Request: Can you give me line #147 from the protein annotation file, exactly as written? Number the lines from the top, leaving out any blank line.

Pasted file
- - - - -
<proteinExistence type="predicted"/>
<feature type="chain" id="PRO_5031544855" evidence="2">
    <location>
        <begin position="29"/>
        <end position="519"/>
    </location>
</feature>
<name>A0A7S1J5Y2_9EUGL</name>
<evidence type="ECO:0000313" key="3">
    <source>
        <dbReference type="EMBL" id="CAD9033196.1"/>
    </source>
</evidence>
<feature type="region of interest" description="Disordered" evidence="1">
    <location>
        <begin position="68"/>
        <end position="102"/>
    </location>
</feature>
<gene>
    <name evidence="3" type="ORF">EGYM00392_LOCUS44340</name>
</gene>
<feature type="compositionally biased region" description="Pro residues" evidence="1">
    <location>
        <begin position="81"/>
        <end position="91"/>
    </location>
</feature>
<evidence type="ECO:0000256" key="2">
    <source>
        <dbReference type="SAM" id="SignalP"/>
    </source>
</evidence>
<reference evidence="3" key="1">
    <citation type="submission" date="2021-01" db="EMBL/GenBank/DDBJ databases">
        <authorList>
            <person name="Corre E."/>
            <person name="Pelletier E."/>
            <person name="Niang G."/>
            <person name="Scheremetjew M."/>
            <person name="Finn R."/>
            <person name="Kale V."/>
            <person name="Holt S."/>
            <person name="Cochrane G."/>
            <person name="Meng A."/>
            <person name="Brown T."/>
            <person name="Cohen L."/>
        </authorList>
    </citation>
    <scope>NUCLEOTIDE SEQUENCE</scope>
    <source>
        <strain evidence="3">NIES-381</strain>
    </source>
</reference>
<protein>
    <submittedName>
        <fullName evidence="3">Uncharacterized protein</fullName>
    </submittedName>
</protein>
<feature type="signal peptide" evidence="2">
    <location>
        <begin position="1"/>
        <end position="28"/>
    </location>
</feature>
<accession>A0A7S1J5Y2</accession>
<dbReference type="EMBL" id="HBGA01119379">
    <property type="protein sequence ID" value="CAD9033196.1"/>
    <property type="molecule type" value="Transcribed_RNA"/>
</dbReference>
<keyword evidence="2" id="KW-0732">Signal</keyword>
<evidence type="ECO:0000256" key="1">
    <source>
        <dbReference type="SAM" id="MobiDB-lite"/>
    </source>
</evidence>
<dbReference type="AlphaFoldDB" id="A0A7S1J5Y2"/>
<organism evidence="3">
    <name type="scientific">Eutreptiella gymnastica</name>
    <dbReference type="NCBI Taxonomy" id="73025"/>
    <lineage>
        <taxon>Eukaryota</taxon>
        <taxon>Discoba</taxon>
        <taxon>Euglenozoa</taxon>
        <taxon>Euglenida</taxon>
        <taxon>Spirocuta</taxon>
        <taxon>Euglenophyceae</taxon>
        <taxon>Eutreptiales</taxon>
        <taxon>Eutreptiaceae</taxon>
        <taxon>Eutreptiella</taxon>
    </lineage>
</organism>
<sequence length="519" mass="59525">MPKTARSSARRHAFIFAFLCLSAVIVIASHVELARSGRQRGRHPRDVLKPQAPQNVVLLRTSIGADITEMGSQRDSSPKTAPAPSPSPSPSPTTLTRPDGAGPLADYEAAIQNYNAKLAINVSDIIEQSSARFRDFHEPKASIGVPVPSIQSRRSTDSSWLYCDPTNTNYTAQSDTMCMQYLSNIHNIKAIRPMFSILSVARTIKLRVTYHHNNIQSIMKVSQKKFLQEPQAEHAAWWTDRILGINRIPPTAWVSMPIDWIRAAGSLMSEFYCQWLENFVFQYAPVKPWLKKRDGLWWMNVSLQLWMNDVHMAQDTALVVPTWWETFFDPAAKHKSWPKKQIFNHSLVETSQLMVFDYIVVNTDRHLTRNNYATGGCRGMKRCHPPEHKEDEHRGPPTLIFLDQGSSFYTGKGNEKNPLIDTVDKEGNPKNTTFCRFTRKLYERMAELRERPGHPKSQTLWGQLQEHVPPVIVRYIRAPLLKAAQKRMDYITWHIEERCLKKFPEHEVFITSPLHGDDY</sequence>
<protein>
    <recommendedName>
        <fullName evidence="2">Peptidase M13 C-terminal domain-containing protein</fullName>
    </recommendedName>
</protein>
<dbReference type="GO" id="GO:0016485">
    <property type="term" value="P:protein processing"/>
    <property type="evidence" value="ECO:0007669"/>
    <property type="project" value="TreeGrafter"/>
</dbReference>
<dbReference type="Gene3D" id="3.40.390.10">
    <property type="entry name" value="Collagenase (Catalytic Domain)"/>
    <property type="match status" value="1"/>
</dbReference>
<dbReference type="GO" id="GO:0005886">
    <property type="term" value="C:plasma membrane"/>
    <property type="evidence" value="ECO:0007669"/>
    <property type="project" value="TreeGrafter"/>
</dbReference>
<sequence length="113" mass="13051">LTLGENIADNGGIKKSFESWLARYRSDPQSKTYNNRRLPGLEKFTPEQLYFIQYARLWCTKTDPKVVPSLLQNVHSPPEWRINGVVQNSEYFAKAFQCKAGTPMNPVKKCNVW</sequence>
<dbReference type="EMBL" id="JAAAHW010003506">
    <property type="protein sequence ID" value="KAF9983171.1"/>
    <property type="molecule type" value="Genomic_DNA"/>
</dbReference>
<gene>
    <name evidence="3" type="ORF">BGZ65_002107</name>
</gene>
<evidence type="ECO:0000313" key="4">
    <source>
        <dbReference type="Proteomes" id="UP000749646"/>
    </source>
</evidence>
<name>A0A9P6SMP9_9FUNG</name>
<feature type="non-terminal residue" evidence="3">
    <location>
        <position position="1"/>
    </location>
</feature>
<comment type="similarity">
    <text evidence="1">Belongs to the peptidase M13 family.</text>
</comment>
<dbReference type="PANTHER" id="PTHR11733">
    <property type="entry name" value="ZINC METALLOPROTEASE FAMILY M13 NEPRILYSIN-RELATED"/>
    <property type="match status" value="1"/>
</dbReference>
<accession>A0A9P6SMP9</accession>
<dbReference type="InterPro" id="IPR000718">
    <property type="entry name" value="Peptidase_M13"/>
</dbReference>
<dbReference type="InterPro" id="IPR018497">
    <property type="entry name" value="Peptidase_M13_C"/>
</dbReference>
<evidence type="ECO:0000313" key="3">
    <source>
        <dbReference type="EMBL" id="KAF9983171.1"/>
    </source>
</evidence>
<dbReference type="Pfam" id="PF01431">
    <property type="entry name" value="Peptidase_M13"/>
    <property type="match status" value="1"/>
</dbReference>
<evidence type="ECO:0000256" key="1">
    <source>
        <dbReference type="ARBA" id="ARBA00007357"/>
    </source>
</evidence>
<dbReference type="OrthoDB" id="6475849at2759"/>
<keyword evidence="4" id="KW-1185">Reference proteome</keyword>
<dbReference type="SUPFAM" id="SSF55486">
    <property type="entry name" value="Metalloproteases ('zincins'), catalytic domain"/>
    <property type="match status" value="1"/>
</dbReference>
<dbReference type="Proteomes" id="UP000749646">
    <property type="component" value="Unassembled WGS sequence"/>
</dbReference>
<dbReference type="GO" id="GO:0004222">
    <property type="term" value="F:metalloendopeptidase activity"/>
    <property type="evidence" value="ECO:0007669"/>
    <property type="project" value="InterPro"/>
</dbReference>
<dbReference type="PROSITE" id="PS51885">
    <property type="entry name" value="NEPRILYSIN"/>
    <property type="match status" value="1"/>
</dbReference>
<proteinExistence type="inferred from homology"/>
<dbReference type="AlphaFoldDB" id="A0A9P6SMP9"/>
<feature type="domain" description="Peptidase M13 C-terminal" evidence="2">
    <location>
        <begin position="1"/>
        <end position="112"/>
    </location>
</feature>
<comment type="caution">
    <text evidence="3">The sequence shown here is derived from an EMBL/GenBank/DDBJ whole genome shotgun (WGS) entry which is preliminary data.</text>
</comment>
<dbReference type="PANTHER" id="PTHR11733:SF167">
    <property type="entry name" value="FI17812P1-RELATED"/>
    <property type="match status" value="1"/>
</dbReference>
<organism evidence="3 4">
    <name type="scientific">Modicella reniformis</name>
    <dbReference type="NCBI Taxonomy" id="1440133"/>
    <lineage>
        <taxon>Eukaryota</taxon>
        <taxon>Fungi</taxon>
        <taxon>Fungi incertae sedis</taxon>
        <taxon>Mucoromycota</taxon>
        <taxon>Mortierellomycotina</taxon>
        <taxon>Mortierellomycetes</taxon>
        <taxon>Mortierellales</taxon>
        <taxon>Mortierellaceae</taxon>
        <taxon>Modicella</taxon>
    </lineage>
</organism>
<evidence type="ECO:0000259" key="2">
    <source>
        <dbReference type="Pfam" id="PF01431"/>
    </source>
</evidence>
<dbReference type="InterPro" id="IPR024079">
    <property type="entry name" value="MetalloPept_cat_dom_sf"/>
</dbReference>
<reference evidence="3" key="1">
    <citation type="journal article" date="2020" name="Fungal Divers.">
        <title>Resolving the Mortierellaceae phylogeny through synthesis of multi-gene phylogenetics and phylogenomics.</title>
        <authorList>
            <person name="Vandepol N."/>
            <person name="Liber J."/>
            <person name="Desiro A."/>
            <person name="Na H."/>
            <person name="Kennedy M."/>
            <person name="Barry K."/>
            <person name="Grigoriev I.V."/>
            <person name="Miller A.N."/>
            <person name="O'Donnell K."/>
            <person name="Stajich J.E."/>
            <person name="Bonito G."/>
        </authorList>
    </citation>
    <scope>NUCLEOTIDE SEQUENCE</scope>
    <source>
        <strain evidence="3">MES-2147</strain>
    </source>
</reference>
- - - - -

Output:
    <source>